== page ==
Overall though the work / life balance you get in sales and trading is the best in finance when adjusted for compensation (in my view). 

Trader Hours

The amount of hours that traders will work per week aren't wildly divergent. For example, there's no desk where traders work late into the nights regularly. However, when you arrive to the desk will largely be contingent on when markets open for you.

Below is a table illustrating my approximation of hours worked per week for traders (grouped by the asset class they trade).

Trader Title  Hours Per Week
Rates Trader 65
FX Trader 55
Equities Trader 55
Credit Trader 65
Commodities Trader 60

 

As previously mentioned, the vast majority of these hours will come during the week with relatively minimal work (five to ten hours) on the weekend. Of course, for juniors who are given large projects, or need to get up to speed on something, you can occasionally work ~70 hours a week.

Below is a table illustrating roughly when you can expect to arrive at work and when you'll leave during the weekday. Remember that equity markets in the US open at 9:30AM ET and close at 4:00PM ET. Likewise, almost all fixed income markets are open 8:00AM ET to 5:00PM ET. FX and commodity markets are open 24/7 during the workweek.

Note: I'm ignoring futures trading for our purposes, but that's certainly something that most traders in most asset classes will be checking and talking with colleagues and clients about when the "traditional" market is closed.

Note: For FX and commodities when they start and begin can be a bit more variable. Due to the markets always being open, they may be working on the same book as someone in Asia or Europe. Generally the floor will be filled by 8:30AM (this is definitely true for juniors). 

Trader Title Start of Day End of Day
Rates Trader 6:30AM 5:30PM
FX Trader 7:30AM 5:00PM
Equities Trader 8:00AM 5:30PM
Credit Trader 6:30AM 5:30AM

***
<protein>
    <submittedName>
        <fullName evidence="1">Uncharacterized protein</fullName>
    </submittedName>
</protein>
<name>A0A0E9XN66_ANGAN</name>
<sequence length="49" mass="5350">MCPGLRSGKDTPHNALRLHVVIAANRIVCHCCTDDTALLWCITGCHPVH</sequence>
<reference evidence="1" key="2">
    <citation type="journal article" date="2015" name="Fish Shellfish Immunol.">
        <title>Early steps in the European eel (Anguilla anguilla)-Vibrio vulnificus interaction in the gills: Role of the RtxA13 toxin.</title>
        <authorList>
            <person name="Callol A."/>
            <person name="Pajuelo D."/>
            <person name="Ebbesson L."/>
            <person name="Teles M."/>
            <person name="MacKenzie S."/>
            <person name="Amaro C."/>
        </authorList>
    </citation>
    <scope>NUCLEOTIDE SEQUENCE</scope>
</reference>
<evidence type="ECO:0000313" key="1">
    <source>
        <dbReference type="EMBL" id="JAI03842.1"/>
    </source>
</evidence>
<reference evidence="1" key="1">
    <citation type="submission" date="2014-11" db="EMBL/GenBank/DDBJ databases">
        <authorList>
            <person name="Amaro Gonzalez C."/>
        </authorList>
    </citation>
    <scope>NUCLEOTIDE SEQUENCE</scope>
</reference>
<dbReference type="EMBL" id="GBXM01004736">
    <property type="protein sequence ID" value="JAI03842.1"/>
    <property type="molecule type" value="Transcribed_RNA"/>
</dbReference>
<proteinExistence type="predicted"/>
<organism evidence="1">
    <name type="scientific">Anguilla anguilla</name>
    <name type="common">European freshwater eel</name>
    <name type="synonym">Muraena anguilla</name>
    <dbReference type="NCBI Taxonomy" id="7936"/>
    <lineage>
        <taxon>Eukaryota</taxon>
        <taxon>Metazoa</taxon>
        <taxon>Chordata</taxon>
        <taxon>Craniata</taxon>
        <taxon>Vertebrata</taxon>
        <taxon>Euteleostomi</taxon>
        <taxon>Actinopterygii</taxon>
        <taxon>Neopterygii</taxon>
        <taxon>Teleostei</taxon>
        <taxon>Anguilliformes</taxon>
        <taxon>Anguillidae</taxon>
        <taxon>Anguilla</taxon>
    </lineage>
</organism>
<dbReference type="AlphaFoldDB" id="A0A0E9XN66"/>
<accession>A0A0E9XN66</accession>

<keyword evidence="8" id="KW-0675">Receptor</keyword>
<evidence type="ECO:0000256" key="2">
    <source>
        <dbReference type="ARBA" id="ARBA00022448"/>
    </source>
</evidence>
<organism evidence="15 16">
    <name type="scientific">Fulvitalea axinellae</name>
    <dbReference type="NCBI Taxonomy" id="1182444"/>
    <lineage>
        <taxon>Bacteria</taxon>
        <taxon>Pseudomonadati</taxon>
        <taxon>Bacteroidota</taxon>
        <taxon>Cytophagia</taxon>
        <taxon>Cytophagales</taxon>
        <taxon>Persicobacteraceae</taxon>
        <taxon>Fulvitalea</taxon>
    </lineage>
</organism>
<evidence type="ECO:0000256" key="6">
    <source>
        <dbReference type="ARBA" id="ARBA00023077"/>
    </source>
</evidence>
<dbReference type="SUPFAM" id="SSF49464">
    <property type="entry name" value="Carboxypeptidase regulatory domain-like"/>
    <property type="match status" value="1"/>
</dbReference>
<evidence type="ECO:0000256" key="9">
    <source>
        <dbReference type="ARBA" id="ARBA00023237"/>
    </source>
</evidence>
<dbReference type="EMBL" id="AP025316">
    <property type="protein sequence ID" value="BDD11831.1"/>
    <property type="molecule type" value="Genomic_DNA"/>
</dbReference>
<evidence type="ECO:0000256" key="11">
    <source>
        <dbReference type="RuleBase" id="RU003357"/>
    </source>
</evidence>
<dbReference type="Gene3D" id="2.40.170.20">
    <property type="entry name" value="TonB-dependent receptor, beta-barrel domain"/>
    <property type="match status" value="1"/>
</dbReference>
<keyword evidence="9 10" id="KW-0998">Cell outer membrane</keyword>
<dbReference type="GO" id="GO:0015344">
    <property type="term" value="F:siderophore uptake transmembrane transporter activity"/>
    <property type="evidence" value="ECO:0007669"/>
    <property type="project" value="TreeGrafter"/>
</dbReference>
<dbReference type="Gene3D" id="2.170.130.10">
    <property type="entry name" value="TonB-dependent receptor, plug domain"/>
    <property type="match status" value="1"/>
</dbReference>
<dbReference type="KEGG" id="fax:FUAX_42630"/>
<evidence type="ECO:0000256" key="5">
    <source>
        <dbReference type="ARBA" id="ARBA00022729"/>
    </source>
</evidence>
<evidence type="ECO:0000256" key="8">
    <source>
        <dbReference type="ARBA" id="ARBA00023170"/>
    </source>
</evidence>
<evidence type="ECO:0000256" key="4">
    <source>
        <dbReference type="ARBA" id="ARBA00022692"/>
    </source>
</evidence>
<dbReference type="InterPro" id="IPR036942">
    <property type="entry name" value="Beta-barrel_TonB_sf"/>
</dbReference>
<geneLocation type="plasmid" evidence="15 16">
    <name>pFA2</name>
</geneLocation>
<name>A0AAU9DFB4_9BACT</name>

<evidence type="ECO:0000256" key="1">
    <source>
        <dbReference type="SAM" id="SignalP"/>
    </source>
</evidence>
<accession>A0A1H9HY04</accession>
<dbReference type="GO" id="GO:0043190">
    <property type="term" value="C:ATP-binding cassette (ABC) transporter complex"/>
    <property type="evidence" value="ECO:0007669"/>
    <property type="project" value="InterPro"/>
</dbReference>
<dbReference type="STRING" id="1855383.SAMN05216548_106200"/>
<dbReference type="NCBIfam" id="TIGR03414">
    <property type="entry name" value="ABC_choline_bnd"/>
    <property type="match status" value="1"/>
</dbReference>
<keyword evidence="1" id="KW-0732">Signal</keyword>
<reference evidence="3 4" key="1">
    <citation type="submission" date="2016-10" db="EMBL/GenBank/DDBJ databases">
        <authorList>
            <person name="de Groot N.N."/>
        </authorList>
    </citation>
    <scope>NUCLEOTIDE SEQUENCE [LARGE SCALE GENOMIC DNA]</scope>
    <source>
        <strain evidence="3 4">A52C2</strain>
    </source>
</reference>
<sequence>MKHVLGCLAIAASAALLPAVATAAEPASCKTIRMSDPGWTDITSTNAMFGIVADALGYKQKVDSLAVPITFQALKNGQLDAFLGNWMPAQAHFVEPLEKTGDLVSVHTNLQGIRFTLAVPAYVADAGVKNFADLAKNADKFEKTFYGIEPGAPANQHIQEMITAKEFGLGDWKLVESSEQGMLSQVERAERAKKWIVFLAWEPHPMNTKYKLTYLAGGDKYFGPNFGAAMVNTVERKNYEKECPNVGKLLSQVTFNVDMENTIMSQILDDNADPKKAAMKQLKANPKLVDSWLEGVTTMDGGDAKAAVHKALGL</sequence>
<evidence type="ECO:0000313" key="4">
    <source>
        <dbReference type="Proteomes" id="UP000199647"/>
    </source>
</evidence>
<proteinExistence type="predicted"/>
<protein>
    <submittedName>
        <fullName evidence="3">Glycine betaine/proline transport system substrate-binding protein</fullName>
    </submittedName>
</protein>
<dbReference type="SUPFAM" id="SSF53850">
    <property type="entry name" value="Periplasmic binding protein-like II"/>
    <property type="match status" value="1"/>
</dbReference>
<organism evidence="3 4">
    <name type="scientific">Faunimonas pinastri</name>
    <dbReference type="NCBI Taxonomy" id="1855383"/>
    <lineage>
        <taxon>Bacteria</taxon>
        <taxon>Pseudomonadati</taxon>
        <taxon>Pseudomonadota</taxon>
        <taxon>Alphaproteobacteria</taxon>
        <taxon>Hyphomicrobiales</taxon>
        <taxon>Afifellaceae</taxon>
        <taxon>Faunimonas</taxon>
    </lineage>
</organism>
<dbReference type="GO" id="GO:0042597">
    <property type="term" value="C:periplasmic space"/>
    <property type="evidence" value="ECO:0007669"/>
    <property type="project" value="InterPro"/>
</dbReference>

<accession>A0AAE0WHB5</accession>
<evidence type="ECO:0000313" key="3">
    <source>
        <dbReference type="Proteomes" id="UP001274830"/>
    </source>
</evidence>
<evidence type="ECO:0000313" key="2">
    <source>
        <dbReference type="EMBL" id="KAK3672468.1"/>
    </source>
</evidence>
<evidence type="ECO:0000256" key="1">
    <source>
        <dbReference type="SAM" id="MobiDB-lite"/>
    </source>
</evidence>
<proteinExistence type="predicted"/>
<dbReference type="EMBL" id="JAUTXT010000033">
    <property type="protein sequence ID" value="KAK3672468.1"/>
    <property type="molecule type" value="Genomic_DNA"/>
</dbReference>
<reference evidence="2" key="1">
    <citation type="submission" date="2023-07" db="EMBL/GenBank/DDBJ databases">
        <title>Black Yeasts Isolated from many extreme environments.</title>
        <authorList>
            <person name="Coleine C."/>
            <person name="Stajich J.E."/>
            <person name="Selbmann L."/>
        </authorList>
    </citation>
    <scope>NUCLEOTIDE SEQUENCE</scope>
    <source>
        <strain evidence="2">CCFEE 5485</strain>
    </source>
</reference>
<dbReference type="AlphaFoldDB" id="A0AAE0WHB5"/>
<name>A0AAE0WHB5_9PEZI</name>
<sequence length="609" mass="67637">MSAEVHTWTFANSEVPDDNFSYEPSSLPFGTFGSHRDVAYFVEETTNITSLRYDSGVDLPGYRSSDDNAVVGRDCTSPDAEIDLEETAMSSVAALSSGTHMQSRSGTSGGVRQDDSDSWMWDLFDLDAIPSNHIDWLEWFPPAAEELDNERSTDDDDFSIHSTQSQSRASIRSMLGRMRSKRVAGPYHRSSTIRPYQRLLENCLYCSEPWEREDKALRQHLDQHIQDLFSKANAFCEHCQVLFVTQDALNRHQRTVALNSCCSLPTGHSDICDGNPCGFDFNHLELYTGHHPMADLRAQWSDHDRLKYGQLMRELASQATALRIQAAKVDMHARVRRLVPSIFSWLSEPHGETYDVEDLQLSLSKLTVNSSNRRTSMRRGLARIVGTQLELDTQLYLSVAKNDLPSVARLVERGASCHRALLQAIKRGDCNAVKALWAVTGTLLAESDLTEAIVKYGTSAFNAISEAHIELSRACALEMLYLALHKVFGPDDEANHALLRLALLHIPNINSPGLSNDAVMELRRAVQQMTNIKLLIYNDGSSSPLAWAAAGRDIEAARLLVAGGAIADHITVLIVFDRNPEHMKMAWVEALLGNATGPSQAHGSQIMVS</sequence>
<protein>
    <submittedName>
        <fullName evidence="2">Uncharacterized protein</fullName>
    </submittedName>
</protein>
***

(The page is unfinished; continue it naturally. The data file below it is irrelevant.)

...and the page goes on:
Commodities Trader 7:30AM 5:30PM

 

As you can imagine, the reason why folks come in quite a bit before their specific market opens (in the case of fixed income and equity traders) is so they can catch up with what happened overnight, review the positioning of their book, have morning meetings, and generally get prepared for when the open occurs (as most market activity happens in the thirty minutes after the open and before the close of markets).

Sales Hours

As I've discussed before, sales within S&T is one of the most interesting and underrated roles within finance. Especially for those who are a bit more extroverted (although, unlike traditional sales roles, being extroverted isn't a must).

As you'd expect, sales hours are a bit more variable. Generally folks in sales always come onto the trading floor later than traders. This is for a few reasons. First, they don't need to spend as much time getting ready in the morning (reviewing their book, going over the news, talking to traders in Europe or Asia, etc.). Second, sometimes they will have been out with clients the night before.

Overall, with a sales role you'll work roughly as much as traders, but when those hours are worked will be different. You'll get into the office later, leave earlier, but be with clients (on the phone or in person) after the market closes.

Note: Sometimes traders will tag along for client meetings. In particular, when clients are being taken out for dinner or drinks at night. This isn't the norm, but new clients in particular like to meet the traders who they'll be working with (or against, depending on their perspective). 

Below is a table illustrating my approximation of hours worked per week for traders (grouped by the asset class they trade).